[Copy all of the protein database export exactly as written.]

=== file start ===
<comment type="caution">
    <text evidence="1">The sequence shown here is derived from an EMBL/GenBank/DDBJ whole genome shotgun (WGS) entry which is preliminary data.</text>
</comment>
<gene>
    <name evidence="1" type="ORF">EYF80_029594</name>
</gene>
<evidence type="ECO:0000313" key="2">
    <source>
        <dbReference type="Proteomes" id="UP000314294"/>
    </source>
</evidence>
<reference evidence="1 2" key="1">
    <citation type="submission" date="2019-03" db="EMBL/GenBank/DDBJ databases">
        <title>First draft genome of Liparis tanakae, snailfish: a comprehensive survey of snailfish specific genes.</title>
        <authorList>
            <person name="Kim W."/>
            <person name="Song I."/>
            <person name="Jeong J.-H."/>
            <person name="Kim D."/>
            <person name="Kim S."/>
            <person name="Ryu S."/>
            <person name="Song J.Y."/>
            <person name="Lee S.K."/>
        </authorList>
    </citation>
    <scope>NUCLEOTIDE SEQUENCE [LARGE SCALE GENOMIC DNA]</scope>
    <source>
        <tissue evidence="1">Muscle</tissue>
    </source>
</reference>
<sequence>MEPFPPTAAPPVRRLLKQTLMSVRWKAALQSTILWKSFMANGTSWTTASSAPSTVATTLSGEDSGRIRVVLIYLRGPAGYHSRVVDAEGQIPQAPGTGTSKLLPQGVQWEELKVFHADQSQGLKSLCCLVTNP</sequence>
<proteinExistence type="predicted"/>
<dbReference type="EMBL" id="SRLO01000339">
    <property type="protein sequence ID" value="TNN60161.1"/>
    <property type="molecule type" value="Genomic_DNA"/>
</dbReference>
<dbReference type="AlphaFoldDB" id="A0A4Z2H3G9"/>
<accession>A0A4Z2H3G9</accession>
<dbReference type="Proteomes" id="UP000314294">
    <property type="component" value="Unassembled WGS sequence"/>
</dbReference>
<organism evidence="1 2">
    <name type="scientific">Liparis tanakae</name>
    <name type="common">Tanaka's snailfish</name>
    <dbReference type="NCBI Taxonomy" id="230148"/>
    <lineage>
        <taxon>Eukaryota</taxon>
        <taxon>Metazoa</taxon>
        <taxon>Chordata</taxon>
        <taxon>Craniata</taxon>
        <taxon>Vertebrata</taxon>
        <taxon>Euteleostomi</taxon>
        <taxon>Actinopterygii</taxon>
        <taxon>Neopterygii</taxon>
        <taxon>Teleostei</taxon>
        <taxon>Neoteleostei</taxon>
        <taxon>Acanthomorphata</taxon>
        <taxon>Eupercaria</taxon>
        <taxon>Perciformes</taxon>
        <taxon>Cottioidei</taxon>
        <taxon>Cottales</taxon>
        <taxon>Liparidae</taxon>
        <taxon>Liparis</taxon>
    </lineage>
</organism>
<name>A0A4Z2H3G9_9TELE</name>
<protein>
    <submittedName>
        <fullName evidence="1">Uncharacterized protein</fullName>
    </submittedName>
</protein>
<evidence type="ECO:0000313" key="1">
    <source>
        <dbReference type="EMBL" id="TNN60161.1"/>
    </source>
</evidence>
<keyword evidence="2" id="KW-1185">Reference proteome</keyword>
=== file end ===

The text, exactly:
<comment type="caution">
    <text evidence="1">The sequence shown here is derived from an EMBL/GenBank/DDBJ whole genome shotgun (WGS) entry which is preliminary data.</text>
</comment>
<gene>
    <name evidence="1" type="ORF">EYF80_029594</name>
</gene>
<evidence type="ECO:0000313" key="2">
    <source>
        <dbReference type="Proteomes" id="UP000314294"/>
    </source>
</evidence>
<reference evidence="1 2" key="1">
    <citation type="submission" date="2019-03" db="EMBL/GenBank/DDBJ databases">
        <title>First draft genome of Liparis tanakae, snailfish: a comprehensive survey of snailfish specific genes.</title>
        <authorList>
            <person name="Kim W."/>
            <person name="Song I."/>
            <person name="Jeong J.-H."/>
            <person name="Kim D."/>
            <person name="Kim S."/>
            <person name="Ryu S."/>
            <person name="Song J.Y."/>
            <person name="Lee S.K."/>
        </authorList>
    </citation>
    <scope>NUCLEOTIDE SEQUENCE [LARGE SCALE GENOMIC DNA]</scope>
    <source>
        <tissue evidence="1">Muscle</tissue>
    </source>
</reference>
<sequence>MEPFPPTAAPPVRRLLKQTLMSVRWKAALQSTILWKSFMANGTSWTTASSAPSTVATTLSGEDSGRIRVVLIYLRGPAGYHSRVVDAEGQIPQAPGTGTSKLLPQGVQWEELKVFHADQSQGLKSLCCLVTNP</sequence>
<proteinExistence type="predicted"/>
<dbReference type="EMBL" id="SRLO01000339">
    <property type="protein sequence ID" value="TNN60161.1"/>
    <property type="molecule type" value="Genomic_DNA"/>
</dbReference>
<dbReference type="AlphaFoldDB" id="A0A4Z2H3G9"/>
<accession>A0A4Z2H3G9</accession>
<dbReference type="Proteomes" id="UP000314294">
    <property type="component" value="Unassembled WGS sequence"/>
</dbReference>
<organism evidence="1 2">
    <name type="scientific">Liparis tanakae</name>
    <name type="common">Tanaka's snailfish</name>
    <dbReference type="NCBI Taxonomy" id="230148"/>
    <lineage>
        <taxon>Eukaryota</taxon>
        <taxon>Metazoa</taxon>
        <taxon>Chordata</taxon>
        <taxon>Craniata</taxon>
        <taxon>Vertebrata</taxon>
        <taxon>Euteleostomi</taxon>
        <taxon>Actinopterygii</taxon>
        <taxon>Neopterygii</taxon>
        <taxon>Teleostei</taxon>
        <taxon>Neoteleostei</taxon>
        <taxon>Acanthomorphata</taxon>
        <taxon>Eupercaria</taxon>
        <taxon>Perciformes</taxon>
        <taxon>Cottioidei</taxon>
        <taxon>Cottales</taxon>
        <taxon>Liparidae</taxon>
        <taxon>Liparis</taxon>
    </lineage>
</organism>
<name>A0A4Z2H3G9_9TELE</name>
<protein>
    <submittedName>
        <fullName evidence="1">Uncharacterized protein</fullName>
    </submittedName>
</protein>
<evidence type="ECO:0000313" key="1">
    <source>
        <dbReference type="EMBL" id="TNN60161.1"/>
    </source>
</evidence>
<keyword evidence="2" id="KW-1185">Reference proteome</keyword>